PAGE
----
nep-ban New Economics Papers
on Banking
Issue of 2015‒07‒11
twelve papers chosen by
Christian Calmès, Université du Québec en Outaouais

  1. The Spectral Stress VaR (SSVaR) By Dominique Guegan; Bertrand K. Hassani; Kehan Li
  2. The determinants of banks lobbying activities By Rajna GIBSON BRANDON; Miret PADOVANI
  3. The Determinants of Household’s Bank Switching By Marianna Brunetti; Rocco Ciciretti; Ljubica Djordjevic
  4. Business Training Allocation and Credit Scoring: Theory and Evidence from Microcredit in France By Renaud Bourlès; Anastasia Cozarenco; Dominique Henriet; Xavier Joutard
  5. Get in with a Foreigner: Consumer Trust in Domestic and Foreign Banks By Werner Bönte; Ute Filipiak; Sandro Lombardo
  6. Risk or Regulatory Capital? Bringing distributions back in the foreground By Dominique Guegan; Bertrand Hassani
  7. Too Unexpected to Fail: Bail-Out Policy and Sudden Freezes By Arup Daripa
  8. Enforcing Repayment: Social Sanctions versus Individual Incentives By Arup Daripa
  9. Credit Reallocation in Japan (Japanese) By UESUGI Iichiro; SAKAI Koji
  10. Mortgage Finance and Technological Change By Robin Döttling; Enrico Perotti
  11. Reinsurance and securitisation of life insurance risk: the impact of regulatory constraints By Pauline BARRIEU; Henri LOUBERGE
  12. Coupling direction of the European Banking and Insurance sectors using inter-system recurrence networks By Peter Martey Addo

  1. By: Dominique Guegan (CES - Centre d'économie de la Sorbonne - UP1 - Université Panthéon-Sorbonne - CNRS); Bertrand K. Hassani (CES - Centre d'économie de la Sorbonne - UP1 - Université Panthéon-Sorbonne - CNRS); Kehan Li (CES - Centre d'économie de la Sorbonne - UP1 - Université Panthéon-Sorbonne - CNRS)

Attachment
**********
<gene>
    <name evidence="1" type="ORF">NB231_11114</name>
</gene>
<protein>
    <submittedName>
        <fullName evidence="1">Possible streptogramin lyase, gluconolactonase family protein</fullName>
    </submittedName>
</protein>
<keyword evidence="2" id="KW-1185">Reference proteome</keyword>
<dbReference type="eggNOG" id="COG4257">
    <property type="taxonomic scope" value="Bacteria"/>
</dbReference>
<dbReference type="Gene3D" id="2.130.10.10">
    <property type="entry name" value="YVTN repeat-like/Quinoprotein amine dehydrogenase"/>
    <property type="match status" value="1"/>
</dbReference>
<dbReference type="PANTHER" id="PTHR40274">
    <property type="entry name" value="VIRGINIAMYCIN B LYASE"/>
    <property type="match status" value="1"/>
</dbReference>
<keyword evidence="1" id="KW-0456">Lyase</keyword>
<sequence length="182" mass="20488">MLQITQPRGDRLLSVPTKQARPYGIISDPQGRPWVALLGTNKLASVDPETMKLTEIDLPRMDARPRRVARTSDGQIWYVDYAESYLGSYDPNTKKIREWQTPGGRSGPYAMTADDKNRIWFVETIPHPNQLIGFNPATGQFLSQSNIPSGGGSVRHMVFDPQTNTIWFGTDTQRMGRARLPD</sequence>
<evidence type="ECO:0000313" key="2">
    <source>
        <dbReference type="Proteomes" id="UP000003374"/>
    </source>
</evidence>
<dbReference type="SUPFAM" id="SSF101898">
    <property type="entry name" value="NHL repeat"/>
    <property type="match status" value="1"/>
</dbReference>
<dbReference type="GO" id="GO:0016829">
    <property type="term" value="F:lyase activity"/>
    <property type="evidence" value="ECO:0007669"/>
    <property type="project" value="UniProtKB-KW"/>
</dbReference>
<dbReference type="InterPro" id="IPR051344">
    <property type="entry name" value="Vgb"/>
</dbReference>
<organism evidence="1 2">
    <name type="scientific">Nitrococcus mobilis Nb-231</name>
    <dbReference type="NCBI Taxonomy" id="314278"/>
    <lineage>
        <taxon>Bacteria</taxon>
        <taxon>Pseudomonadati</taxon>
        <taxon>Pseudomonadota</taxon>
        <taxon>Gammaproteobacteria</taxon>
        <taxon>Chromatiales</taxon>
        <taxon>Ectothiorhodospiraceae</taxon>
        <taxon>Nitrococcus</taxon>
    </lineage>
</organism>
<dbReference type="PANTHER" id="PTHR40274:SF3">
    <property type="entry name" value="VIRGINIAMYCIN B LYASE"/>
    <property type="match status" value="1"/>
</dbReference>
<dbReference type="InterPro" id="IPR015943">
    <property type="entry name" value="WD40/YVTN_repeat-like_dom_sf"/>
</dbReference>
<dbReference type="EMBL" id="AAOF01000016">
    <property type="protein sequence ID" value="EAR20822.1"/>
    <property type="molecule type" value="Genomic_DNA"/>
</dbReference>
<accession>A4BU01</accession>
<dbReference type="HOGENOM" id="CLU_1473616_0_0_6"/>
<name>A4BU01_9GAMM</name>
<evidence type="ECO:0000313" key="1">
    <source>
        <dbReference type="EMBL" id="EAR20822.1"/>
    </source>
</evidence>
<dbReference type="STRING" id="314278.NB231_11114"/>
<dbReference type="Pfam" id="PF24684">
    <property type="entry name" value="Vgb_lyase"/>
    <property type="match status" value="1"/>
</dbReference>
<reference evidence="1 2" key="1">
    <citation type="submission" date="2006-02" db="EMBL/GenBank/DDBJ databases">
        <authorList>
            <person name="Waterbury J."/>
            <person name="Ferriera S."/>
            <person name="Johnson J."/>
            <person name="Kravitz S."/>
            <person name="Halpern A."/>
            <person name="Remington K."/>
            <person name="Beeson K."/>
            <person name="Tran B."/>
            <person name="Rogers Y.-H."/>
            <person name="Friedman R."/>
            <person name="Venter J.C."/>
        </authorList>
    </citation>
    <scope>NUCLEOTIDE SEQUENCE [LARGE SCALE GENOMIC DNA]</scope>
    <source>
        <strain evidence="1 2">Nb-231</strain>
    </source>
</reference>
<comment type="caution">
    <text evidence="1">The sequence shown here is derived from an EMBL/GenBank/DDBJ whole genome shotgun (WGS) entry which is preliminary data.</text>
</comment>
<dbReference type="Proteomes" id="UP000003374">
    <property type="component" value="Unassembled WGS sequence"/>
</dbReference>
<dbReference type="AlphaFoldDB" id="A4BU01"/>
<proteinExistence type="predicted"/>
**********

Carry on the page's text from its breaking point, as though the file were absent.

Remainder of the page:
Abstract: One of the key lessons of the crisis which began in 2007 has been the need to strengthen the risk coverage of the capital framework. In response, the Basel Committee in July 2009 completed a number of critical reforms to the Basel II framework which will raise capital requirements for the trading book and complex securitisation exposures, a major source of losses for many international active banks. One of the reforms is to introduce a stressed value-at-risk (VaR) capital requirement based on a continuous 12-month period of significant financial stress (Basel III (2011) [1]. However the Basel framework does not specify a model to calculate the stressed VaR and leaves it up to the banks to develop an appropriate internal model to capture material risks they face. Consequently we propose a forward stress risk measure “spectral stress VaR” (SSVaR) as an implementation model of stressed VaR, by exploiting the asymptotic normality property of the distribution of estimator of VaR p. In particular to allow SSVaR incorporating the tail structure information we perform the spectral analysis to build it. Using a data set composed of operational risk factors we fit a panel of distributions to construct the SSVaR in order to stress it. Additionally we show how the SSVaR can be an indicator regarding the inner model robustness for the bank.
    Date: 2015–06
  2. By: Rajna GIBSON BRANDON (University of Geneva and Swiss Finance Institute); Miret PADOVANI (Vienna University)
    Abstract: In this paper, we examine the relationship between banks' lobbying activities, their size, nancial strength, and sources of income. First, we nd that banks are more likely to lobby when they are larger, have more vulnerable balance sheets, are less creditworthy, and have more diversied business proles. We also nd that banks engaged in non-traditional businesses, e.g. securitization and trading, or in highly regulated businesses, e.g. insurance, hire more lobbyists and spend larger amounts on lobbying. Finally, we observe that the announcement of the Dodd-Frank bill led to increased lobbying by banks with higher trading revenues.
    Keywords: banking, lobbying, nancial regulatory reform, Dodd-Frank bill.
    JEL: G21 G28
  3. By: Marianna Brunetti (Department of Economics and Finance, University of Rome Tor Vergata, Italy); Rocco Ciciretti (Department of Economics and Finance, University of Rome Tor Vergata, Italy; The Rimini Centre for Economic Analysis, Italy); Ljubica Djordjevic (SAFE, Goethe University, Germany)